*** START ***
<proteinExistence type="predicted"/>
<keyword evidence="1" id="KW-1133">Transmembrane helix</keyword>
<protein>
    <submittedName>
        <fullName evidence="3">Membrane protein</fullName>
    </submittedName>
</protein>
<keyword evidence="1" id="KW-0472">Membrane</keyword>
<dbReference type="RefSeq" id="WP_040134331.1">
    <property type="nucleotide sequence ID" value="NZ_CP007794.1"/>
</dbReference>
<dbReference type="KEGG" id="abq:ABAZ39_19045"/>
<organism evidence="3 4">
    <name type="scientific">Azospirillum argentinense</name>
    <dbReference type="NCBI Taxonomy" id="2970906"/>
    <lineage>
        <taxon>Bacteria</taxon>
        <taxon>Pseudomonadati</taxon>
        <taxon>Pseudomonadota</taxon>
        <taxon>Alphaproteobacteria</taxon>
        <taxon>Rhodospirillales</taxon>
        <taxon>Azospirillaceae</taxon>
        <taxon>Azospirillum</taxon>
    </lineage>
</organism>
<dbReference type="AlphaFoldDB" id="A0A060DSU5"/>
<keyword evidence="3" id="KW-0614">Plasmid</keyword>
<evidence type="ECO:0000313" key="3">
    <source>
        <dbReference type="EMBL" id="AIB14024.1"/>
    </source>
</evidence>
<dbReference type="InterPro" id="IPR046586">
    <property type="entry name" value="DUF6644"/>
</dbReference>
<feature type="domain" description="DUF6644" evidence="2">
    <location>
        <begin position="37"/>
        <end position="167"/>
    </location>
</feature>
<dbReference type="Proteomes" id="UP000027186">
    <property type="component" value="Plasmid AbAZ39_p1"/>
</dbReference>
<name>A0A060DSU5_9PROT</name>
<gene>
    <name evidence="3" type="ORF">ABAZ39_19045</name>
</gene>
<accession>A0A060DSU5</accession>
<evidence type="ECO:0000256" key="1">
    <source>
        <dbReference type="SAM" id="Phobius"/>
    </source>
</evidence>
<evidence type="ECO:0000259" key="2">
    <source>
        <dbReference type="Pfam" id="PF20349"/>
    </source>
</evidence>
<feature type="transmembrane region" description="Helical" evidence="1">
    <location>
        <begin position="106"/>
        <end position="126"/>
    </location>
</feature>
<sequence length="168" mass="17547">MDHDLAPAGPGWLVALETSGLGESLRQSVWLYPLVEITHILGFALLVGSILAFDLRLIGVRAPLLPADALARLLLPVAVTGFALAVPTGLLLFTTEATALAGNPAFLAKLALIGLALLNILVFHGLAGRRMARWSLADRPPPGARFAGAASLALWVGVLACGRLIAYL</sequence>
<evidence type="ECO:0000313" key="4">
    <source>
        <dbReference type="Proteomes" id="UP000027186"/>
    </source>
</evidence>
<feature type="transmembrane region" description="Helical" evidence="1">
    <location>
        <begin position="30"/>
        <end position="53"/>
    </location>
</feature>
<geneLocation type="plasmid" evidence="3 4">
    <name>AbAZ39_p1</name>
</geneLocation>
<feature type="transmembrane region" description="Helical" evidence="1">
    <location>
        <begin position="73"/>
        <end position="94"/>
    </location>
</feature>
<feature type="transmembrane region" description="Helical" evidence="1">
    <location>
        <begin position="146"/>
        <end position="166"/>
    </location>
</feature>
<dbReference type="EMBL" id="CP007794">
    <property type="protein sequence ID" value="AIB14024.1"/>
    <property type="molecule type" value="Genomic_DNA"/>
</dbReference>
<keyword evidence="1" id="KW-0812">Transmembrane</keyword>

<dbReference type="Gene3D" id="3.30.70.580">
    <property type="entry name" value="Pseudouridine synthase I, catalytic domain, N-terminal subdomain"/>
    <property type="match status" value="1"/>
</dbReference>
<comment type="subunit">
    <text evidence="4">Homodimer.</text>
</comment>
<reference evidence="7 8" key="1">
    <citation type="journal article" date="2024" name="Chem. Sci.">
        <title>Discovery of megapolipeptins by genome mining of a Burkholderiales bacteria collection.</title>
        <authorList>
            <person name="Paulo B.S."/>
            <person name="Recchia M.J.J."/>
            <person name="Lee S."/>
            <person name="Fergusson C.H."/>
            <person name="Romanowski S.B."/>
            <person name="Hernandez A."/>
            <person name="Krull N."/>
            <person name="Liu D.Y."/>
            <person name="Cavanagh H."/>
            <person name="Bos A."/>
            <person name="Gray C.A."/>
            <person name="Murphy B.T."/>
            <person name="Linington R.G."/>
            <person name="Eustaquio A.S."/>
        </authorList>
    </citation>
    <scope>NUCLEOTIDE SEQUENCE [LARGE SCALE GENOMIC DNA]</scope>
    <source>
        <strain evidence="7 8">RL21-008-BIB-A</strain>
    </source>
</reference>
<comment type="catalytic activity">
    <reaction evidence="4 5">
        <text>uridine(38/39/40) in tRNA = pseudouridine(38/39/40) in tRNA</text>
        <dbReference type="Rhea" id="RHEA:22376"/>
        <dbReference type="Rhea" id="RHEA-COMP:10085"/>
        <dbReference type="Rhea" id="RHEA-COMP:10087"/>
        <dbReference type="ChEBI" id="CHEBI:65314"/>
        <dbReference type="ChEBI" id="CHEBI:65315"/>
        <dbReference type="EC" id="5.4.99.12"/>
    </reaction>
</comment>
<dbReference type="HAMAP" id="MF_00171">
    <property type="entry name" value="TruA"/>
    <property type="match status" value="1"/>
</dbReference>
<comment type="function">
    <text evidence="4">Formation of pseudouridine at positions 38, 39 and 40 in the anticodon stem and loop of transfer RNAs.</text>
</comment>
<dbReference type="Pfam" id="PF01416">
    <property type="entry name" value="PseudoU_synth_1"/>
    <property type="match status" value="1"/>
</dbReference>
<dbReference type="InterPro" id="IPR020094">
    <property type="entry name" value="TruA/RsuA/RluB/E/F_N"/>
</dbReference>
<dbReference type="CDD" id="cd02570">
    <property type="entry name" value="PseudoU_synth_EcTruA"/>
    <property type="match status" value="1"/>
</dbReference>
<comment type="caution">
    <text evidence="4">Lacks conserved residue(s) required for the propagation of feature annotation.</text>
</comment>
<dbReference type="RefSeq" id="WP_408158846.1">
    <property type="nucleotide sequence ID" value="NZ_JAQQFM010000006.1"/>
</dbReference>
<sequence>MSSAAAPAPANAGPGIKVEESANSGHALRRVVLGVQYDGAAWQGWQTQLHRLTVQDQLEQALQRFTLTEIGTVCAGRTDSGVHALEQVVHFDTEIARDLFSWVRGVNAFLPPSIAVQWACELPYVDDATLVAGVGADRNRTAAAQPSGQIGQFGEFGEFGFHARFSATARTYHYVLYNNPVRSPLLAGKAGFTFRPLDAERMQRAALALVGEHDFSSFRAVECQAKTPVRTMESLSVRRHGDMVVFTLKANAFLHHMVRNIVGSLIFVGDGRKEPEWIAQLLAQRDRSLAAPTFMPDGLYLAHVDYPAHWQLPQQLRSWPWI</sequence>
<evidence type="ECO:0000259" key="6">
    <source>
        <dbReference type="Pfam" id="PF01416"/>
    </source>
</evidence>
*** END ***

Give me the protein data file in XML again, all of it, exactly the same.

<proteinExistence type="predicted"/>
<keyword evidence="1" id="KW-1133">Transmembrane helix</keyword>
<protein>
    <submittedName>
        <fullName evidence="3">Membrane protein</fullName>
    </submittedName>
</protein>
<keyword evidence="1" id="KW-0472">Membrane</keyword>
<dbReference type="RefSeq" id="WP_040134331.1">
    <property type="nucleotide sequence ID" value="NZ_CP007794.1"/>
</dbReference>
<dbReference type="KEGG" id="abq:ABAZ39_19045"/>
<organism evidence="3 4">
    <name type="scientific">Azospirillum argentinense</name>
    <dbReference type="NCBI Taxonomy" id="2970906"/>
    <lineage>
        <taxon>Bacteria</taxon>
        <taxon>Pseudomonadati</taxon>
        <taxon>Pseudomonadota</taxon>
        <taxon>Alphaproteobacteria</taxon>
        <taxon>Rhodospirillales</taxon>
        <taxon>Azospirillaceae</taxon>
        <taxon>Azospirillum</taxon>
    </lineage>
</organism>
<dbReference type="AlphaFoldDB" id="A0A060DSU5"/>
<keyword evidence="3" id="KW-0614">Plasmid</keyword>
<evidence type="ECO:0000313" key="3">
    <source>
        <dbReference type="EMBL" id="AIB14024.1"/>
    </source>
</evidence>
<dbReference type="InterPro" id="IPR046586">
    <property type="entry name" value="DUF6644"/>
</dbReference>
<feature type="domain" description="DUF6644" evidence="2">
    <location>
        <begin position="37"/>
        <end position="167"/>
    </location>
</feature>
<dbReference type="Proteomes" id="UP000027186">
    <property type="component" value="Plasmid AbAZ39_p1"/>
</dbReference>
<name>A0A060DSU5_9PROT</name>
<gene>
    <name evidence="3" type="ORF">ABAZ39_19045</name>
</gene>
<accession>A0A060DSU5</accession>
<evidence type="ECO:0000256" key="1">
    <source>
        <dbReference type="SAM" id="Phobius"/>
    </source>
</evidence>
<evidence type="ECO:0000259" key="2">
    <source>
        <dbReference type="Pfam" id="PF20349"/>
    </source>
</evidence>
<feature type="transmembrane region" description="Helical" evidence="1">
    <location>
        <begin position="106"/>
        <end position="126"/>
    </location>
</feature>
<sequence length="168" mass="17547">MDHDLAPAGPGWLVALETSGLGESLRQSVWLYPLVEITHILGFALLVGSILAFDLRLIGVRAPLLPADALARLLLPVAVTGFALAVPTGLLLFTTEATALAGNPAFLAKLALIGLALLNILVFHGLAGRRMARWSLADRPPPGARFAGAASLALWVGVLACGRLIAYL</sequence>
<evidence type="ECO:0000313" key="4">
    <source>
        <dbReference type="Proteomes" id="UP000027186"/>
    </source>
</evidence>
<feature type="transmembrane region" description="Helical" evidence="1">
    <location>
        <begin position="30"/>
        <end position="53"/>
    </location>
</feature>
<geneLocation type="plasmid" evidence="3 4">
    <name>AbAZ39_p1</name>
</geneLocation>
<feature type="transmembrane region" description="Helical" evidence="1">
    <location>
        <begin position="73"/>
        <end position="94"/>
    </location>
</feature>
<feature type="transmembrane region" description="Helical" evidence="1">
    <location>
        <begin position="146"/>
        <end position="166"/>
    </location>
</feature>
<dbReference type="EMBL" id="CP007794">
    <property type="protein sequence ID" value="AIB14024.1"/>
    <property type="molecule type" value="Genomic_DNA"/>
</dbReference>
<keyword evidence="1" id="KW-0812">Transmembrane</keyword>

<dbReference type="Gene3D" id="3.30.70.580">
    <property type="entry name" value="Pseudouridine synthase I, catalytic domain, N-terminal subdomain"/>
    <property type="match status" value="1"/>
</dbReference>
<comment type="subunit">
    <text evidence="4">Homodimer.</text>
</comment>
<reference evidence="7 8" key="1">
    <citation type="journal article" date="2024" name="Chem. Sci.">
        <title>Discovery of megapolipeptins by genome mining of a Burkholderiales bacteria collection.</title>
        <authorList>
            <person name="Paulo B.S."/>
            <person name="Recchia M.J.J."/>
            <person name="Lee S."/>
            <person name="Fergusson C.H."/>
            <person name="Romanowski S.B."/>
            <person name="Hernandez A."/>
            <person name="Krull N."/>
            <person name="Liu D.Y."/>
            <person name="Cavanagh H."/>
            <person name="Bos A."/>
            <person name="Gray C.A."/>
            <person name="Murphy B.T."/>
            <person name="Linington R.G."/>
            <person name="Eustaquio A.S."/>
        </authorList>
    </citation>
    <scope>NUCLEOTIDE SEQUENCE [LARGE SCALE GENOMIC DNA]</scope>
    <source>
        <strain evidence="7 8">RL21-008-BIB-A</strain>
    </source>
</reference>
<comment type="catalytic activity">
    <reaction evidence="4 5">
        <text>uridine(38/39/40) in tRNA = pseudouridine(38/39/40) in tRNA</text>
        <dbReference type="Rhea" id="RHEA:22376"/>
        <dbReference type="Rhea" id="RHEA-COMP:10085"/>
        <dbReference type="Rhea" id="RHEA-COMP:10087"/>
        <dbReference type="ChEBI" id="CHEBI:65314"/>
        <dbReference type="ChEBI" id="CHEBI:65315"/>
        <dbReference type="EC" id="5.4.99.12"/>
    </reaction>
</comment>
<dbReference type="HAMAP" id="MF_00171">
    <property type="entry name" value="TruA"/>
    <property type="match status" value="1"/>
</dbReference>
<comment type="function">
    <text evidence="4">Formation of pseudouridine at positions 38, 39 and 40 in the anticodon stem and loop of transfer RNAs.</text>
</comment>
<dbReference type="Pfam" id="PF01416">
    <property type="entry name" value="PseudoU_synth_1"/>
    <property type="match status" value="1"/>
</dbReference>
<dbReference type="InterPro" id="IPR020094">
    <property type="entry name" value="TruA/RsuA/RluB/E/F_N"/>
</dbReference>
<dbReference type="CDD" id="cd02570">
    <property type="entry name" value="PseudoU_synth_EcTruA"/>
    <property type="match status" value="1"/>
</dbReference>
<comment type="caution">
    <text evidence="4">Lacks conserved residue(s) required for the propagation of feature annotation.</text>
</comment>
<dbReference type="RefSeq" id="WP_408158846.1">
    <property type="nucleotide sequence ID" value="NZ_JAQQFM010000006.1"/>
</dbReference>
<sequence>MSSAAAPAPANAGPGIKVEESANSGHALRRVVLGVQYDGAAWQGWQTQLHRLTVQDQLEQALQRFTLTEIGTVCAGRTDSGVHALEQVVHFDTEIARDLFSWVRGVNAFLPPSIAVQWACELPYVDDATLVAGVGADRNRTAAAQPSGQIGQFGEFGEFGFHARFSATARTYHYVLYNNPVRSPLLAGKAGFTFRPLDAERMQRAALALVGEHDFSSFRAVECQAKTPVRTMESLSVRRHGDMVVFTLKANAFLHHMVRNIVGSLIFVGDGRKEPEWIAQLLAQRDRSLAAPTFMPDGLYLAHVDYPAHWQLPQQLRSWPWI</sequence>
<evidence type="ECO:0000259" key="6">
    <source>
        <dbReference type="Pfam" id="PF01416"/>
    </source>
</evidence>